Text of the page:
When De Gaulle was released, director Gabriel Le Bomin had confided in the creation of this ambitious biopic. The film is back on screen for the reopening of theaters. Interview.
[Mis à jour le 22 juin 2020 à 9h00] He is a major historical figure that Gabriel Le Bomin seizes on for his latest film. De Gaulle was released for the first time in theaters on March 4, 2020. But like many films released at the end of winter, its operation was cut short by the closure of cinemas. This biopic history is back in theaters when it reopens, this Monday, June 22. As a reminder, De Gaulle retraces the few crucial weeks of June 1940, when the General left France for London, before launching his famous June 18 call. Between a historical film and an intimate portrait of the future presidential couple, this feature film offers a new perspective on the De Gaulle couple. In an interview given shortly before the film’s first release in March, director Gabriel Le Bomin returned to this ambitious project.
Why did you decide to make a film on Charles de Gaulle, and more particularly on Charles de Gaulle in June 1940?
I had approached Charles De Gaulle several times in my documentary work. Then I saw the movie The King’s Speech, and I asked myself: “What could look like this in France?” Finally, the great French speech of the twentieth century is this appeal of June 18: it is a marker of history which legitimizes De Gaulle and above all allows France to be a country which resists and which has his place at the winner’s table. With my co-screenwriter Valérie Ranson Enguiale, we then wondered how we could approach this affair without falling into the classic biopic that covers his entire life. The first gesture was to circumscribe the story. Between May 1940 and the call of June 18, there are five very interesting weeks where the character is becoming de Gaulle as we know him. The second choice we made on the screenplay was to give Yvonne De Gaulle an equal place in the story.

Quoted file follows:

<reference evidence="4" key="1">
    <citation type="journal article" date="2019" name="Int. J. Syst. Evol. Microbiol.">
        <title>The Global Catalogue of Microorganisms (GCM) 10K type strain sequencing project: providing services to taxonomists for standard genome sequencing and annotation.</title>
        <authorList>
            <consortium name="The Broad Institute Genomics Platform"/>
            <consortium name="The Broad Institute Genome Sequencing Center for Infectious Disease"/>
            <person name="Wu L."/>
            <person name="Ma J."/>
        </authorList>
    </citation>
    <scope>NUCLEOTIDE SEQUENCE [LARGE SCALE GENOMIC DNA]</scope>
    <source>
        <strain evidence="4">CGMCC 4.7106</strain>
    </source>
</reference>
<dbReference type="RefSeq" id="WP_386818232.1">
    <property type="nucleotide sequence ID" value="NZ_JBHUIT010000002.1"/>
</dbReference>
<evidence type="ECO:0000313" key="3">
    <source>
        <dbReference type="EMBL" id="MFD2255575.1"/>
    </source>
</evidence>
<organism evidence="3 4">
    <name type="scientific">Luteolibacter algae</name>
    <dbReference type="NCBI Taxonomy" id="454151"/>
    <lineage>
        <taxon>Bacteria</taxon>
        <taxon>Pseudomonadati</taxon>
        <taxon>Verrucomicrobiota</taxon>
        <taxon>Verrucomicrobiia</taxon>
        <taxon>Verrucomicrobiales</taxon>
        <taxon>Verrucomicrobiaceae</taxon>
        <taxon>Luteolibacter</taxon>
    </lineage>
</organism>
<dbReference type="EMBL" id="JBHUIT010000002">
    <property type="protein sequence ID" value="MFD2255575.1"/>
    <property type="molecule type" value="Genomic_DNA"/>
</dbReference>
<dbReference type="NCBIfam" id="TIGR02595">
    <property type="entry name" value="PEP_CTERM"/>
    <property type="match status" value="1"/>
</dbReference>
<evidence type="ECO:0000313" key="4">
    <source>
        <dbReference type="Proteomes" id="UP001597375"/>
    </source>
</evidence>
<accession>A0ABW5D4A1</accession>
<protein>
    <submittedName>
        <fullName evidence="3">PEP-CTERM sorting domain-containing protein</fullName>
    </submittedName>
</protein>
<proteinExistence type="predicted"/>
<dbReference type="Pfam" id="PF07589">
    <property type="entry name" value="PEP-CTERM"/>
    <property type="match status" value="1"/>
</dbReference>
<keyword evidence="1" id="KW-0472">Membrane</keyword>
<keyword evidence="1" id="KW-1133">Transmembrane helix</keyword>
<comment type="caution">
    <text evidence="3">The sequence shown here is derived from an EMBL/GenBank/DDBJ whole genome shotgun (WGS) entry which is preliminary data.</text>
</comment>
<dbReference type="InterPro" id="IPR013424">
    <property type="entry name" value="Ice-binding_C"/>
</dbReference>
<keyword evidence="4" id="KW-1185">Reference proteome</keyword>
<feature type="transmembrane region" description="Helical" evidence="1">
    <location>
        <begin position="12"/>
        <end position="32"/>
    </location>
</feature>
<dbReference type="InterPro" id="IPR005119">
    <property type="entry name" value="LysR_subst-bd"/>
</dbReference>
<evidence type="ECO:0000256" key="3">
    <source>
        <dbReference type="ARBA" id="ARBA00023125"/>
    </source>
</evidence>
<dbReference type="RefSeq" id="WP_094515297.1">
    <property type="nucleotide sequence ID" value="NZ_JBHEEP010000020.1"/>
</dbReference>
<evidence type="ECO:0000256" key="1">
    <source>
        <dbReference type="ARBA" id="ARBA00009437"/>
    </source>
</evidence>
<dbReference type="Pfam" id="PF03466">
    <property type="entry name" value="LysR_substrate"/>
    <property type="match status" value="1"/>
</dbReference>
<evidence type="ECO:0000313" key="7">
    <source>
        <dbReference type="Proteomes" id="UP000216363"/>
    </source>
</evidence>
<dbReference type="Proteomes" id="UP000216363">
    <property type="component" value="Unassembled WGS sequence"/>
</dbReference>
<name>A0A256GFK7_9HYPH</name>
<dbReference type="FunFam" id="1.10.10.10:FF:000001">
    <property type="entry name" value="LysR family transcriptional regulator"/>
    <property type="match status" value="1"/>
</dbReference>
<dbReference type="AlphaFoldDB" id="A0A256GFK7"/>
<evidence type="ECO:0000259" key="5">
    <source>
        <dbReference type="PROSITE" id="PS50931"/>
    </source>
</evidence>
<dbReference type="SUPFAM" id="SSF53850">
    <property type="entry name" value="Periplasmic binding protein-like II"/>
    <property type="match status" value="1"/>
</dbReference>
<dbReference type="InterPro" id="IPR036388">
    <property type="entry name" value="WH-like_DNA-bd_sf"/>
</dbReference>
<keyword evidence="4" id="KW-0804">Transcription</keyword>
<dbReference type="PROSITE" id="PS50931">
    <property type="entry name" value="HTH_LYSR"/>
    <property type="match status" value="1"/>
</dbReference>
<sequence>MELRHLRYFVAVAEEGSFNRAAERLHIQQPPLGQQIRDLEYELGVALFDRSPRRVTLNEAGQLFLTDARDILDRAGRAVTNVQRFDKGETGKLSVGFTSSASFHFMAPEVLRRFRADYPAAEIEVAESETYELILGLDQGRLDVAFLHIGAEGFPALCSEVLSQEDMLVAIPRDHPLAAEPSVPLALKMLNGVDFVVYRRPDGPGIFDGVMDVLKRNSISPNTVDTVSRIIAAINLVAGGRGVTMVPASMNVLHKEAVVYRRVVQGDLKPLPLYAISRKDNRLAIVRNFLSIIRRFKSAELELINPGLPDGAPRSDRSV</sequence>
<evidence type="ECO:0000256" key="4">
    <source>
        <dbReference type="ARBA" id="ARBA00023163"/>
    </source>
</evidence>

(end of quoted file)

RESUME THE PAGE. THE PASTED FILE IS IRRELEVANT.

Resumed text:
Did you feel any apprehension or pressure during the preparation of the film?
There is always a great deal of apprehension when we launch into a film. After that, it was as the project went on that I started to have a cold sweat. I admit that the first tests where we looked for the face, the look, … it was times when I had doubts. The first days of filming were also moments of questioning. But that’s always the case for a movie. But when we attack a famous character, it is to the power of 100.
“There was no other possibility” than Lambert Wilson in this role.
You made the choice to approach the character through the prism of the intimate: how did you go about writing the screenplay?
Initially with my co-writer, we went to classic documentation: biography, history books, more personal stories like those of his son, the letters that Charles and Yvonne exchanged daily. And then there are the memories of Charles de Gaulle who are rich, since he recounts this period from day to day. Afterwards, inside all of this, you have to make choices, and above all you have to invest in the spaces of fiction and bring them to life with honesty and resemblance.
How did you come to choose Lambert Wilson for this role? What were your criteria?
As soon as the script was written, we wondered about the incarnation. And the field of possibilities is not immense. We do not have a plethora of actors who would combine age, charisma, stature, notoriety … If Lambert [Wilson, ndlr] had said no, I’m not sure the film would have happened … or at least not so easily. It took an actor who had a capacity to seize the epic and the romantic, and Lambert Wilson proved it and he likes that on top of that, he likes to build and disappear behind his characters. It’s a beautiful encounter between a director and an actor, an actor with a role. It was done like that but at the same time, there was no other possibility.
And the first time you saw him in Charles de Gaulle’s costume, how did you feel?
It’s emotional to see the actor become the character. When he appeared there was a disturbance among people because everyone saw … that it was working! At times it’s bluffing. And at the same time, I didn’t want to make it disappear totally Lambert Wilson, you should not have…